I painted this landscape on a salvaged door panel.

I painted this landscape on a salvaged door panel.

This salvaged board creates a crackled effect for my painting.

This salvaged board creates a crackled effect for my painting.

Scroll to Continue

Read More From Dengarden

Rusty Metal and Old Tile Flooring: A Garden Ornament

A young friend of mine created this original piece of garden décor (pictured below) with junk that he found at the site of a building demolition. He has a garage full of salvaged material too. (What a guy!)

Ted thought that the chunks of tile from an old bathroom would look cool framed with some rusted chains he had on hand. He knows how to weld, so he made me this beautiful piece of "junk art" and suspended it from two pieces of re-bar. The long re-bar was shoved down into the ground, and the piece has stood fast for several years.

"Junk art" with rusty metal chain and tile flooring.

"Junk art" with rusty metal chain and tile flooring.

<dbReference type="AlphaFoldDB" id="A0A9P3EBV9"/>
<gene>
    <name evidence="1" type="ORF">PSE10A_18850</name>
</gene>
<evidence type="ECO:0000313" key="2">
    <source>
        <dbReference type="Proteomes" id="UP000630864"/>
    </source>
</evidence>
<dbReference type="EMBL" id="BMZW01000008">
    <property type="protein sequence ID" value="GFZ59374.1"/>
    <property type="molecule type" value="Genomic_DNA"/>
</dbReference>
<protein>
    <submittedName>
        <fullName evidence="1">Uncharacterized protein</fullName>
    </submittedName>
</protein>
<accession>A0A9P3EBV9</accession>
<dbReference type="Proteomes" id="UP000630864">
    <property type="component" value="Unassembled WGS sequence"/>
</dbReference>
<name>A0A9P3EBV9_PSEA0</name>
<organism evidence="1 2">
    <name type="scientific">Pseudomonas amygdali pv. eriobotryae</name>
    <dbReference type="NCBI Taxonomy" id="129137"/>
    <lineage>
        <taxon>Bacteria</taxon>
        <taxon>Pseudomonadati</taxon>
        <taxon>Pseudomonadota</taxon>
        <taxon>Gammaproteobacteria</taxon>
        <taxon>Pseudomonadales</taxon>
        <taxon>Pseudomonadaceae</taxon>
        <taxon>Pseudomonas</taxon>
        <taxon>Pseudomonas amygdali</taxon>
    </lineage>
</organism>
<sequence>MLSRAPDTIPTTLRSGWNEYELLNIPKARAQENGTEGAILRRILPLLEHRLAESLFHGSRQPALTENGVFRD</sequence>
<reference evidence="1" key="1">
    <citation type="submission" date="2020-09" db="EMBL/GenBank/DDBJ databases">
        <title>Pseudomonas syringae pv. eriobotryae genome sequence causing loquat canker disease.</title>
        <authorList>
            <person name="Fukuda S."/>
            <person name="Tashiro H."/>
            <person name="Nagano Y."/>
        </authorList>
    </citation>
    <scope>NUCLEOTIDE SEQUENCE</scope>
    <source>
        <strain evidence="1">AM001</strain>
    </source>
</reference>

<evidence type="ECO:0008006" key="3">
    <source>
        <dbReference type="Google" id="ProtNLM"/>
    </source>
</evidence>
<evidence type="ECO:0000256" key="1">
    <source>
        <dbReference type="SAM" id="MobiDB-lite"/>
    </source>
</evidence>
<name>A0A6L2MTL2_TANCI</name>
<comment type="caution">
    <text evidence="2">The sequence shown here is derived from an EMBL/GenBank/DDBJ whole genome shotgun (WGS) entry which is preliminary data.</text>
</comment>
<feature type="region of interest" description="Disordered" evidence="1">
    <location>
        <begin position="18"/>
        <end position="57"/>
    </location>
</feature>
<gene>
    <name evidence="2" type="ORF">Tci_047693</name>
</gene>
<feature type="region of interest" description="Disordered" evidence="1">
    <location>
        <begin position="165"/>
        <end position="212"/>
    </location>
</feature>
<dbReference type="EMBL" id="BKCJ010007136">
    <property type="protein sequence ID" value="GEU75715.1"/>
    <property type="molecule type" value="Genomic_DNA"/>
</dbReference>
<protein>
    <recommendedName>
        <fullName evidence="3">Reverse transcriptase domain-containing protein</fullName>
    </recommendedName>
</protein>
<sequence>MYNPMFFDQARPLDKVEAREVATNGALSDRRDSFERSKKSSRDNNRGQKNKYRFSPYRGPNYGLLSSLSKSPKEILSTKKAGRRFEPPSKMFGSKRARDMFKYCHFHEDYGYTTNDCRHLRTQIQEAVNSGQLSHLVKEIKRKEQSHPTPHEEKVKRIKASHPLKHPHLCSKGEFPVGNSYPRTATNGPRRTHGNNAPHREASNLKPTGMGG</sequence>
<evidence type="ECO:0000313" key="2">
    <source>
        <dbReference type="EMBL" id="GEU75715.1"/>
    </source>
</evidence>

Antique Hardware

I love antique hardware: coat hooks, doorknobs, hinges, tools, handles, etc. Two shops that I like to visit offer shelves and bins of various pieces of old metal hardware. The stuff was relatively inexpensive, so I bought some, not really knowing what I would do with it.

As I had amassed a nice pile of old wooden panels and woodwork, I thought I would use it to feature some of the antique hardware in a whimsical display to be used as a wall hanging in a narrow space between two doors.

Old woodwork decorated with salvaged hardware.

Old woodwork decorated with salvaged hardware.

Old Marble

At another demolition site, I found stacks of broken marble and granite. I love polished stone and certainly can not afford a granite counter. But I merely plopped a hunk of granite on top of a small table (also salvage) to create an attractive side table.

This beautiful old marble step was used as a hearthstone in front of my fireplace. It was rescued from the front of an old grocery store slated for demolition. Just think—it could have wound up at the dump! What a waste that would have been.